The United States District Court for the Northern District of Mississippi, applying Mississippi law, held that only a “Social Engineering Fraud” provision responded to a loss resulting when an unknown third-party, posing as the insured’s vendor, sent fraudulent banking information and the insured issued payments based on that information.  Miss. Silicon Holdings, LLC v. AXIS Ins. Co., 2020 WL 868874 (N.D. Miss. Feb. 21, 2020).  The court, holding that the policy provisions were unambiguous, rejected the insured’s argument that the policy’s “Computer Transfer Fraud” and “Funds Transfer Fraud” provisions should apply.

Continue Reading Lack of Knowledge Requirement Nixes Coverage for Social Engineering Fraud Under Computer Transfer or Funds Transfer Fraud Limits

The United States District Court for the Southern District of Mississippi has held that notice of an underlying accident sent to the insured’s three insurance carriers represented a timely “claim” under the claims-made general liability policies at issue in light of the insurers’ course of conduct upon receipt of the notice.  Jordan v. Maxfield & Oberton Holdings LLC, 2018 WL 1033318 (S.D. Miss. 2018).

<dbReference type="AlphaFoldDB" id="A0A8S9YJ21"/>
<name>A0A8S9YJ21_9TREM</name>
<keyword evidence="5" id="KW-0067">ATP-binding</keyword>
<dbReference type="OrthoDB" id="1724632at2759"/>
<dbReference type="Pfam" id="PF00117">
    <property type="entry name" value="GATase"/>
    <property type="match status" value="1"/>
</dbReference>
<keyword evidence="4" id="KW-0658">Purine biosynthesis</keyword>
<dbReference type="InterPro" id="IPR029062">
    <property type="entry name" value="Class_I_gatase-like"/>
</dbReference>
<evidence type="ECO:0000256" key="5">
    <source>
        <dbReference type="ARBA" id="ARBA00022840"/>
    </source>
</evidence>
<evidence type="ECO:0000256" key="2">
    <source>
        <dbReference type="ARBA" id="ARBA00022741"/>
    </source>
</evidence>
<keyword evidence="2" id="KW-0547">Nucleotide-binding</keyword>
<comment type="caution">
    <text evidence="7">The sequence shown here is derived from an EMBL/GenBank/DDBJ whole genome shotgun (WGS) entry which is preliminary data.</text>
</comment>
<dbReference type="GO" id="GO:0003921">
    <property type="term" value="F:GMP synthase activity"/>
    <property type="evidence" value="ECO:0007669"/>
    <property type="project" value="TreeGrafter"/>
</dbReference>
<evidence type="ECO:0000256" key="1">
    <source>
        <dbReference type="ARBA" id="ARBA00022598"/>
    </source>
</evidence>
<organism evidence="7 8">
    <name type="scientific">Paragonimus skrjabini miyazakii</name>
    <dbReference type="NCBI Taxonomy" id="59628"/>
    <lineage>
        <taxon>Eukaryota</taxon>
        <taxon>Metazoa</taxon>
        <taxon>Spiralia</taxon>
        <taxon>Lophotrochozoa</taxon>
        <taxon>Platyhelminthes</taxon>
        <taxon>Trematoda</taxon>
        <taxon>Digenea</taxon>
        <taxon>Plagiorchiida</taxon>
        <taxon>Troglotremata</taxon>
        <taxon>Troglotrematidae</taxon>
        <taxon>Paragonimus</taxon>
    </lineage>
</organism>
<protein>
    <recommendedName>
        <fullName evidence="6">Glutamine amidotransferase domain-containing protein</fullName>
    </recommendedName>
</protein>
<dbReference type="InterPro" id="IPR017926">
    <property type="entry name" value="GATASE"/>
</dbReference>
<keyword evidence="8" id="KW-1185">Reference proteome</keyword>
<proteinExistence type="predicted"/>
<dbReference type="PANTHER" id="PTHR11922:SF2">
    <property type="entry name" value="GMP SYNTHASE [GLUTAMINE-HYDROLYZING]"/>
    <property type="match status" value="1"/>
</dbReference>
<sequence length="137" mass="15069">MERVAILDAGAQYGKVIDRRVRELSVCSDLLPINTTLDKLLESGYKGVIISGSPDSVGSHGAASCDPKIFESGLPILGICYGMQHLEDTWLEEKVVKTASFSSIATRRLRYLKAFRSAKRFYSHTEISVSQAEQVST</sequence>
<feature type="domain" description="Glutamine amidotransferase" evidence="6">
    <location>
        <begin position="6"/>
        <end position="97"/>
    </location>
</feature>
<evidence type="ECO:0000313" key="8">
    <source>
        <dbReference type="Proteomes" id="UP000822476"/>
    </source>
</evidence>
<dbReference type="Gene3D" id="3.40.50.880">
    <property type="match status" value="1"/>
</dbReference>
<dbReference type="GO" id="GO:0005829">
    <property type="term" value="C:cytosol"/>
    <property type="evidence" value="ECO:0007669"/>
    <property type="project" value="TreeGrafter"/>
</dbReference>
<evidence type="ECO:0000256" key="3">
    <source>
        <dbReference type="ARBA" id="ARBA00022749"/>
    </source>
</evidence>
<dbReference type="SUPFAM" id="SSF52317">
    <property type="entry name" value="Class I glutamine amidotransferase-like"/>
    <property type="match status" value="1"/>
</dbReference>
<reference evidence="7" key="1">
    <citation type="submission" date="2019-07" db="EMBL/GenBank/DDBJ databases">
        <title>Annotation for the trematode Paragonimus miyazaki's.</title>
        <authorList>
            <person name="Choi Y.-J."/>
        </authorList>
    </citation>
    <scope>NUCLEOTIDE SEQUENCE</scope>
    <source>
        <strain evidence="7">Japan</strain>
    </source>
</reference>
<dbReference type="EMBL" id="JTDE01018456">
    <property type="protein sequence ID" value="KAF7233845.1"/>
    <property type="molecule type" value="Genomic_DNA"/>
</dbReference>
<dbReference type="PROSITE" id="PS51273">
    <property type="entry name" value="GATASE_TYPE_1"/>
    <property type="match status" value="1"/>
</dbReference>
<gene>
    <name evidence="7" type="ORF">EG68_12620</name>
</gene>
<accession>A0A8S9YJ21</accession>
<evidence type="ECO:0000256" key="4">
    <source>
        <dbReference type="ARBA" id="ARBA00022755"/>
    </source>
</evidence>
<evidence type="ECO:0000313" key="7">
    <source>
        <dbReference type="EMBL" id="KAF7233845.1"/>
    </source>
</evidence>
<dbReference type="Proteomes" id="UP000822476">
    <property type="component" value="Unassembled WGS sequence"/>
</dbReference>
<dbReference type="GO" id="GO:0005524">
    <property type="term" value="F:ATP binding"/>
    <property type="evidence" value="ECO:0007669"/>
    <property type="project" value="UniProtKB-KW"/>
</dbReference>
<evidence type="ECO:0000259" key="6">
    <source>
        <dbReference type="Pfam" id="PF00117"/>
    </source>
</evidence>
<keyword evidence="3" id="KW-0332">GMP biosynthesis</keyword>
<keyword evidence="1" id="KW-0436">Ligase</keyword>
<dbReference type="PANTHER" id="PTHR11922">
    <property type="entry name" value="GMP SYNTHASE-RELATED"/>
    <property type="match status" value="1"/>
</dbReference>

Continue Reading Notice of Accident Constitutes Timely “Claim” Based on Insurers’ Conduct

The United States Court of Appeals for the Fifth Circuit, applying Mississippi law, has held that policies providing that defense costs erode policy limits are enforceable as written and do not offend public policy.  Federal Ins. Co. v. Singing River Health Sys., 2017 WL 816235 (5th Cir. Mar. 1, 2017).  The court further held that the policy’s Employee Benefits Law Exclusion barred coverage for a broad set of claims including those based on the federal and state constitutions and statutes.

Continue Reading Court Upholds Eroding Defense Expense Provision; ERISA Exclusion Bars Coverage for Constitutional and Statutory Civil Rights Claims

The United States District Court for the Southern District of Indiana, applying Mississippi law, has held that a bankers’ professional liability insurance policy did not cover a class action suit against a bank alleging that it wrongfully maximized overdraft fees charged to its customers.  Bancorpsouth, Inc. v. Federal Ins. Co., 2017 WL 373300 (S.D. Ind. Jan. 26, 2017).  The court also dismissed the bad faith claim made against the insurer because of the absence of coverage in the first instance.

Continue Reading Bankers’ Professional Liability Policy Excludes Overdraft Fee Litigation From Coverage

Applying Mississippi law, a federal district court has held that a participant in an employee stock ownership plan cannot pursue his claims against the insurer of the plan fiduciaries because those claims were previously released in a settlement agreement between the plan fiduciaries and the insurer. Sealey v. Beazley Ins. Co. Inc., et al., 2016 WL 4392624 (S.D. Miss. Aug. 17, 2016).
Continue Reading Employee Stock Ownership Plan Participant Cannot Pursue Fiduciary Breach and Bad Faith Claim Against Insurer of Plan’s Fiduciaries